The scheduler can be paused via the #pause and #resume methods. One can determine if the scheduler is currently paused by calling #paused?.

While paused, the scheduler still accepts schedules, but no schedule will get triggered as long as #resume isn't called.

job options

name: string

Sets the name of the job.

scheduler.cron '*/15 8 * * *', name: 'Robert' do |job|
  puts "A, it's #{Time.now} and my name is #{job.name}"
end

job1 =
  scheduler.schedule_cron '*/30 9 * * *', n: 'temporary' do |job|
    puts "B, it's #{Time.now} and my name is #{job.name}"
  end
# ...
job1.name = 'Beowulf'

blocking: true

By default, jobs are triggered in their own, new threads. When blocking: true, the job is triggered in the scheduler thread (a new thread is not created). Yes, while a blocking job is running, the scheduler is not scheduling.

overlap: false

Since, by default, jobs are triggered in their own new threads, job instances might overlap. For example, a job that takes 10 minutes and is scheduled every 7 minutes will have overlaps.

To prevent overlap, one can set overlap: false. Such a job will not trigger if one of its instances is already running.

The :overlap option is considered before the :mutex option when the scheduler is reviewing jobs for triggering.

mutex: mutex_instance / mutex_name / array of mutexes

When a job with a mutex triggers, the job's block is executed with the mutex around it, preventing other jobs with the same mutex from entering (it makes the other jobs wait until it exits the mutex).

This is different from overlap: false, which is, first, limited to instances of the same job, and, second, doesn't make the incoming job instance block/wait but give up.

:mutex accepts a mutex instance or a mutex name (String). It also accept an array of mutex names / mutex instances. It allows for complex relations between jobs.

Array of mutexes: original idea and implementation by Rainux Luo

Note: creating lots of different mutexes is OK. Rufus-scheduler will place them in its Scheduler#mutexes hash... And they won't get garbage collected.

The :overlap option is considered before the :mutex option when the scheduler is reviewing jobs for triggering.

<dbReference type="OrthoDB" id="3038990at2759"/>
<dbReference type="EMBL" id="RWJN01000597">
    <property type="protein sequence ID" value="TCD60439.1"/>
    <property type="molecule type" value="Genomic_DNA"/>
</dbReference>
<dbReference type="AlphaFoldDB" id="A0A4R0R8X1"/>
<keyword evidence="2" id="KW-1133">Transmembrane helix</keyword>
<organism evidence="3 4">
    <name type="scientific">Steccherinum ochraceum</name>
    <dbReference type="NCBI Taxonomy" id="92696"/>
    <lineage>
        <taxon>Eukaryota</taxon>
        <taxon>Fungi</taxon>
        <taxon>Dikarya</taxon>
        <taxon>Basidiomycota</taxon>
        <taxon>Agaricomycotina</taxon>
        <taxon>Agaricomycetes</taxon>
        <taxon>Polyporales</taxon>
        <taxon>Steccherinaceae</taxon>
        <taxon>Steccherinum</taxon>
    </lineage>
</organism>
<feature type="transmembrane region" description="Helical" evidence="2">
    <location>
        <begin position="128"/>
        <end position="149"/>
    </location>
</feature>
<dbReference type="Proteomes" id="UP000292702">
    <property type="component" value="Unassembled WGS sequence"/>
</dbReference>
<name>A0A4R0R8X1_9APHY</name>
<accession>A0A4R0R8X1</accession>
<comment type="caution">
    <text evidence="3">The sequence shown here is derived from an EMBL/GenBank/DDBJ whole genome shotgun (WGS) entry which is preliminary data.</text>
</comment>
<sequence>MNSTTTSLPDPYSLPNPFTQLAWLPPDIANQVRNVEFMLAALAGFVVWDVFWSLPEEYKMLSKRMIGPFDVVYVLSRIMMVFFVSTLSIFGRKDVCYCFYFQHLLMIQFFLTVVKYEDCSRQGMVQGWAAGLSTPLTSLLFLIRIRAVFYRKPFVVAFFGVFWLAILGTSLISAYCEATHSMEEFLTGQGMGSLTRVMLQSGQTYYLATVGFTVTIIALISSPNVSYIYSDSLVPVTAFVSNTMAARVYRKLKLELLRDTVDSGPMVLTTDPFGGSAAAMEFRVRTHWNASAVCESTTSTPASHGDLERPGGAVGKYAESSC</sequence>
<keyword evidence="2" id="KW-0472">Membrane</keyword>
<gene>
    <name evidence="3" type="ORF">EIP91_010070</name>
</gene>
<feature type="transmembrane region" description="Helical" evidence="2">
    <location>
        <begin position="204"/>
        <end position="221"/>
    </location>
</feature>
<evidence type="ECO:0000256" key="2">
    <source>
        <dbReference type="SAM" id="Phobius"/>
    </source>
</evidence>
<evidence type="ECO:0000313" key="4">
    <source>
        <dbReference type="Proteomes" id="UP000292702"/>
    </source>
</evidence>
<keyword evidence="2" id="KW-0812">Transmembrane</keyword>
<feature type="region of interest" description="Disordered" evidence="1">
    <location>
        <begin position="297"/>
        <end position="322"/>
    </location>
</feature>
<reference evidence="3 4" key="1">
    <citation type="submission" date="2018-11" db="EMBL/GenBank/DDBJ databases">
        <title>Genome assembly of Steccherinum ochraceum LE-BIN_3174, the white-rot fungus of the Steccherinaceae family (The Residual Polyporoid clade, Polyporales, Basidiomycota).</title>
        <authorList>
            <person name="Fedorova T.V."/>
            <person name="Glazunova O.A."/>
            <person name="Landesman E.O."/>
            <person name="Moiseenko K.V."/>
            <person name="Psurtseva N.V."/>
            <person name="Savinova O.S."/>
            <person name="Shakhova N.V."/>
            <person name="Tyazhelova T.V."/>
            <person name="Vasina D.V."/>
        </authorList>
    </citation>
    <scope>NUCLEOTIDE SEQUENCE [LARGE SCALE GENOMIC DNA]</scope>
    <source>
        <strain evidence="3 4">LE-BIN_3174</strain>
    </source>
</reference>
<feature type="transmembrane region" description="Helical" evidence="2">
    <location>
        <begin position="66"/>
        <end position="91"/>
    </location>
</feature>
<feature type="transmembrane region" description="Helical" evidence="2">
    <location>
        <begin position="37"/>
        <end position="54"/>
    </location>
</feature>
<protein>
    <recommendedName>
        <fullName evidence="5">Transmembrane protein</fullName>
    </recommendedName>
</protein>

timeout: duration or point in time

It's OK to specify a timeout when scheduling some work. After the time specified, it gets interrupted via a Rufus::Scheduler::TimeoutError.

scheduler.in '10d', timeout: '1d' do
  begin
    # ... do something
  rescue Rufus::Scheduler::TimeoutError
    # ... that something got interrupted after 1 day
  end
end

The :timeout option accepts either a duration (like "1d" or "2w3d") or a point in time (like "2013/12/12 12:00").

:first_at, :first_in, :first, :first_time

This option is for repeat jobs (cron / every) only.

It's used to specify the first time after which the repeat job should trigger for the first time.

In the case of an "every" job, this will be the first time (modulo the scheduler frequency) the job triggers. For a "cron" job as well, the :first will point to the first time the job has to trigger, the following trigger times are then determined by the cron string.

scheduler.every '2d', first_at: Time.now + 10 * 3600 do
  # ... every two days, but start in 10 hours
end

scheduler.every '2d', first_in: '10h' do
  # ... every two days, but start in 10 hours
end

scheduler.cron '00 14 * * *', first_in: '3d' do
  # ... every day at 14h00, but start after 3 * 24 hours
end

:first, :first_at and :first_in all accept a point in time or a duration (number or time string). Use the symbol you think makes your schedule more readable.

Note: it's OK to change the first_at (a Time instance) directly:

job.first_at = Time.now + 10
job.first_at = Rufus::Scheduler.parse('2029-12-12')

The first argument (in all its flavours) accepts a :now or :immediately value. That schedules the first occurrence for immediate triggering. Consider:

require 'rufus-scheduler'

s = Rufus::Scheduler.new

n = Time.now; p [ :scheduled_at, n, n.to_f ]

s.every '3s', first: :now do
  n = Time.now; p [ :in, n, n.to_f ]
end

s.join

that'll output something like:

[:scheduled_at, 2014-01-22 22:21:21 +0900, 1390396881.344438]
[:in, 2014-01-22 22:21:21 +0900, 1390396881.6453865]
[:in, 2014-01-22 22:21:24 +0900, 1390396884.648807]
[:in, 2014-01-22 22:21:27 +0900, 1390396887.651686]
[:in, 2014-01-22 22:21:30 +0900, 1390396890.6571937]
...

:last_at, :last_in, :last

This option is for repeat jobs (cron / every) only.

It indicates the point in time after which the job should unschedule itself.

scheduler.cron '5 23 * * *', last_in: '10d' do
  # ... do something every evening at 23:05 for 10 days
end

scheduler.every '10m', last_at: Time.now + 10 * 3600 do
  # ... do something every 10 minutes for 10 hours
end

scheduler.every '10m', last_in: 10 * 3600 do
  # ... do something every 10 minutes for 10 hours
end

:last, :last_at and :last_in all accept a point in time or a duration (number or time string). Use the symbol you think makes your schedule more readable.

Note: it's OK to change the last_at (nil or a Time instance) directly:

job.last_at = nil
  # remove the "last" bound

job.last_at = Rufus::Scheduler.parse('2029-12-12')